[Met Performance] CID:87010
Der Freischütz {8} Metropolitan Opera House: 03/31/1924.

(Review)


Metropolitan Opera House
March 31, 1924


DER FREISCHÜTZ {8}

Max.....................Curt Taucher
Agathe..................Elisabeth Rethberg
Caspar..................Michael Bohnen
Ännchen.................Queena Mario
Ottokar.................Gustav Schützendorf
Hermit..................Léon Rothier
Kilian..................Arnold Gabor
Cuno....................Carl Schlegel
Samiel..................James Wolfe
Bridesmaid..............Louise Hunter
Bridesmaid..............Charlotte Ryan
Bridesmaid..............Nannette Guilford
Dance...................Rosina Galli
Dance...................Giuseppe Bonfiglio

Conductor...............Artur Bodanzky

Review of Deems Taylor in the World

At a late hour last night several local radio enthusiasts were vastly puzzled by what they thought at first was a bad attack of static, but which later proved to be a message couched in a hitherto unknown code. It was finally deciphered by an amateur in Brooklyn who happened to be an accomplished spiritist as well. Decoded, it read: "Von Weber hearty congratulations upon your success stop Rossini joins me stop Giacomo Meyerbeer."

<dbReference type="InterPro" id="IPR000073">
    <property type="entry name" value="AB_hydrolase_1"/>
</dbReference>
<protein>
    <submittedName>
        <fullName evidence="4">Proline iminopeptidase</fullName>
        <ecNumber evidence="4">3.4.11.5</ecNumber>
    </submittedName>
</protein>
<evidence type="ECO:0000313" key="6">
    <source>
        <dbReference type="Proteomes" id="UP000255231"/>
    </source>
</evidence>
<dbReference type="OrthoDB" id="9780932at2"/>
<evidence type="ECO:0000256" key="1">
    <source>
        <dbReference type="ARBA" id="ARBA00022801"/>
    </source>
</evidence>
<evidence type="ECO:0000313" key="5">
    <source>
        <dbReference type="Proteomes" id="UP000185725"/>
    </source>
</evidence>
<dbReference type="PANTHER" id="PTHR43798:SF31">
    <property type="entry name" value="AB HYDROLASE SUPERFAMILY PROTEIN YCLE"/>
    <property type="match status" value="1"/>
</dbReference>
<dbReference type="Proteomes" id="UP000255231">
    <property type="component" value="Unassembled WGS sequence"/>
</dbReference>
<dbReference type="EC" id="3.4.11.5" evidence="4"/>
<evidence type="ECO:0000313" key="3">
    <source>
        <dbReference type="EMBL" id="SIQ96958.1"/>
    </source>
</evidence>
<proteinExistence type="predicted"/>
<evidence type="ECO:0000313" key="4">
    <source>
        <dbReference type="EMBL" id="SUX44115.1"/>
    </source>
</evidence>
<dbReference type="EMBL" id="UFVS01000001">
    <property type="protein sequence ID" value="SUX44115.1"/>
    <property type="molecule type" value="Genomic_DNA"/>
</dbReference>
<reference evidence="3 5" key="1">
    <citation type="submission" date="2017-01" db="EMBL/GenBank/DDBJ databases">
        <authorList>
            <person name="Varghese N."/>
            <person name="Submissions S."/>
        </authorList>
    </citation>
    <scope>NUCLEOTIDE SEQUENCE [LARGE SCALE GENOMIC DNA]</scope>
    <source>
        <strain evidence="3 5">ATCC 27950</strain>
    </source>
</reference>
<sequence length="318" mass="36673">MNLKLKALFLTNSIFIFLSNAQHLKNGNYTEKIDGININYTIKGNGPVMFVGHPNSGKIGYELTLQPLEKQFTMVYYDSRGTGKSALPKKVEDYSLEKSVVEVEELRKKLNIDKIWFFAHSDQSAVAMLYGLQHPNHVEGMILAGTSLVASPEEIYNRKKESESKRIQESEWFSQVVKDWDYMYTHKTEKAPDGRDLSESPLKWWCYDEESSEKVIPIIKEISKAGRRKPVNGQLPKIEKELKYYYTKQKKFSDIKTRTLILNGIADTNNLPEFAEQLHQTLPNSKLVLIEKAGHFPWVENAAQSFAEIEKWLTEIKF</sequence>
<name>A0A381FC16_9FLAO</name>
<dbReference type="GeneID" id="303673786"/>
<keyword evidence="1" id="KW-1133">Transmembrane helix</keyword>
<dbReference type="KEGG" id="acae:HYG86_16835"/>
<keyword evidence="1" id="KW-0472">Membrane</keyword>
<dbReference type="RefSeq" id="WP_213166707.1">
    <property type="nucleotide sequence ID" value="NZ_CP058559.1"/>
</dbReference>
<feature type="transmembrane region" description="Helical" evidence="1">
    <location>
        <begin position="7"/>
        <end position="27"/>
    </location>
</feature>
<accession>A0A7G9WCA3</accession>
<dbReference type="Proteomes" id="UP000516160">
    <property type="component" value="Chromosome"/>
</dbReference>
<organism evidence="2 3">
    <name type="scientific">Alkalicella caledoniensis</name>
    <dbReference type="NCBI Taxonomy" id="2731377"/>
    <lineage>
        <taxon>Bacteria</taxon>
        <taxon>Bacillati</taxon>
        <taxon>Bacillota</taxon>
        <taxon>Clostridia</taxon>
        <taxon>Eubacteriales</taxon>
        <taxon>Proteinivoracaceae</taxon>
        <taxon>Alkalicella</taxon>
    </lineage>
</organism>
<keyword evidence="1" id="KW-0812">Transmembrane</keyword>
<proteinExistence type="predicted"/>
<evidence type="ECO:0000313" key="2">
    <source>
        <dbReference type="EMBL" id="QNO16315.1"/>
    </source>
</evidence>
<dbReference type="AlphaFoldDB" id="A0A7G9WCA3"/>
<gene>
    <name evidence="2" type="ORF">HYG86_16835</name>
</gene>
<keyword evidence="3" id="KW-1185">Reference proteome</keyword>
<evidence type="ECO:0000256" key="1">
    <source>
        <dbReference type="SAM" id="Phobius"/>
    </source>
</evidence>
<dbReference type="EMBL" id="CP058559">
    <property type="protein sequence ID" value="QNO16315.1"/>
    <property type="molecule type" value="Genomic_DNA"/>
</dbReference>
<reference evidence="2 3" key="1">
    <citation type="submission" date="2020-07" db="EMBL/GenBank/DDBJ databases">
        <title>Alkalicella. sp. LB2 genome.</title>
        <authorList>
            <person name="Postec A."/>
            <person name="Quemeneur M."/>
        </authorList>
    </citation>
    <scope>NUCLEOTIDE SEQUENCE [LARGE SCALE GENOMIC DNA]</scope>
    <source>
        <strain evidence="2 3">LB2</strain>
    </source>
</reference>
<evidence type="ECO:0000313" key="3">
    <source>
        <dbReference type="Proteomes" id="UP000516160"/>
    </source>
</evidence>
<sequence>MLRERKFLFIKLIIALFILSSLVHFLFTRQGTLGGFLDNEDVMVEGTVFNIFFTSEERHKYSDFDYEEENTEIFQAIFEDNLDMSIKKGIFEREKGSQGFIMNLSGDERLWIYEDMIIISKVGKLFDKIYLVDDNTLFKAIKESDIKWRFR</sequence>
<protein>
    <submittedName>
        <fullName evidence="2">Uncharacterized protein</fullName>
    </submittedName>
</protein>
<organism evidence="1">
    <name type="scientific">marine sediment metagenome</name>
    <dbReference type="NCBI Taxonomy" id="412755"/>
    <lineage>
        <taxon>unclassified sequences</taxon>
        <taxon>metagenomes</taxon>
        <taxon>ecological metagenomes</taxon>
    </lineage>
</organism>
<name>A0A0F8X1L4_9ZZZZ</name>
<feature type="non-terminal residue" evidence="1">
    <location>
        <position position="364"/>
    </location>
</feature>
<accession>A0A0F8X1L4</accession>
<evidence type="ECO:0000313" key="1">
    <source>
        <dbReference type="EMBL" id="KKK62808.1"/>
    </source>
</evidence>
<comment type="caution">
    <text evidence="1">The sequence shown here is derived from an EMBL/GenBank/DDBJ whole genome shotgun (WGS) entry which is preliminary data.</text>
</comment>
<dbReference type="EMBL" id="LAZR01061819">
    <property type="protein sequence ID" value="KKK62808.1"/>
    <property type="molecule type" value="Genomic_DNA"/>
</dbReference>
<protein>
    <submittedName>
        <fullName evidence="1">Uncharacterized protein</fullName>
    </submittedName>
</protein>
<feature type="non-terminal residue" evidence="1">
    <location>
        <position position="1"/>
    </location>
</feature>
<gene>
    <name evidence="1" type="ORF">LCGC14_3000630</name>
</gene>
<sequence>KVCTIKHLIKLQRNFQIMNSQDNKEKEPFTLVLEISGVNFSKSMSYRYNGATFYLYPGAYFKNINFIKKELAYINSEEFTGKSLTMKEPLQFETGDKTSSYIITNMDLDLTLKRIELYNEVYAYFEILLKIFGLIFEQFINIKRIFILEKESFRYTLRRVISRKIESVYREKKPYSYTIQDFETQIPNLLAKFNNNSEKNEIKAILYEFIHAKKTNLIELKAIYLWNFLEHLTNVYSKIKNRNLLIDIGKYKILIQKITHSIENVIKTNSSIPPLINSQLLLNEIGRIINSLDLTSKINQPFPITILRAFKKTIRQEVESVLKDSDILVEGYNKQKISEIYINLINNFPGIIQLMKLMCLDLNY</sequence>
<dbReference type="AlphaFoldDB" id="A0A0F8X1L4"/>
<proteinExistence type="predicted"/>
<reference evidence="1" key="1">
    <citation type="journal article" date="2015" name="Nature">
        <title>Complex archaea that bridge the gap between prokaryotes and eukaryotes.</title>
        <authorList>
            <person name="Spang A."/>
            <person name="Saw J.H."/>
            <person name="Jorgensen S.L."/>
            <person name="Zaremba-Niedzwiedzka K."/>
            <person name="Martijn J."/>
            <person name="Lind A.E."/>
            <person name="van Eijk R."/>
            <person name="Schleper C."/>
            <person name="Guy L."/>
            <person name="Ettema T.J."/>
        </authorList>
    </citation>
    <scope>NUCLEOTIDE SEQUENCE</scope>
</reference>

This outburst of felicitation doubtless has reference to the fact that Weber's "Die Freischütz" ran the gauntlet of the dreaded Monday night audience at the Metropolitan last night, and ran it, apparently, with unqualified success. The house was full, the hearers were attentive, and their applause was frequent and hearty.

But someone asks (we hope), does a Monday night audience differ from the others? It does. Monday night is a fashionable, a very fashionable, night and Monday night subscribers are very particular about the sort of opera they hear. The Monday nighters like "Thais" and "Anima Allegra" and "L'Africana," and they don't like Wagner or anybody like him, as a rule. There were Monday nighters, you will remember, who complained about "Die Meistersinger" because it was so heavy.

So when a Monday night audience listened with apparent pleasure to Mme. Rethberg and Queena Mario and Mr. Bohnen and Mr. Taucher and all the rest of the original cast, and became positively enthusiastic over the Wolf's Den scene (a little short of ghosts), why, naturally, there was great rejoicing. The Mount Olympus Musical and Pleasure Club promptly got up a testimonial dinner to Past President Weber, and on earth Giulio Gatti-Casazza was distinctly observed to smile twice. "De Freischütz" was a success.



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